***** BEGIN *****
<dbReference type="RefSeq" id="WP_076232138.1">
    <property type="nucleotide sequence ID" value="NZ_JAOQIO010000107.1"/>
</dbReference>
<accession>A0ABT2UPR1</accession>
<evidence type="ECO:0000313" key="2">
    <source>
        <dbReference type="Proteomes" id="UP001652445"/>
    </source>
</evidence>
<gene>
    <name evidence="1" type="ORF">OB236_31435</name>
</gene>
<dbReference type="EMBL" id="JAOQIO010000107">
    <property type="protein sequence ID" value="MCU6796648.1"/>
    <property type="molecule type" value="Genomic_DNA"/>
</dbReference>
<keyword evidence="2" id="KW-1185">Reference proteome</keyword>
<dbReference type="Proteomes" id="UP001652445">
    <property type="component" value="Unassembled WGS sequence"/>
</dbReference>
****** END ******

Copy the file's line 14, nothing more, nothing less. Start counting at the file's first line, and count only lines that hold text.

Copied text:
    <property type="protein sequence ID" value="MCU6796648.1"/>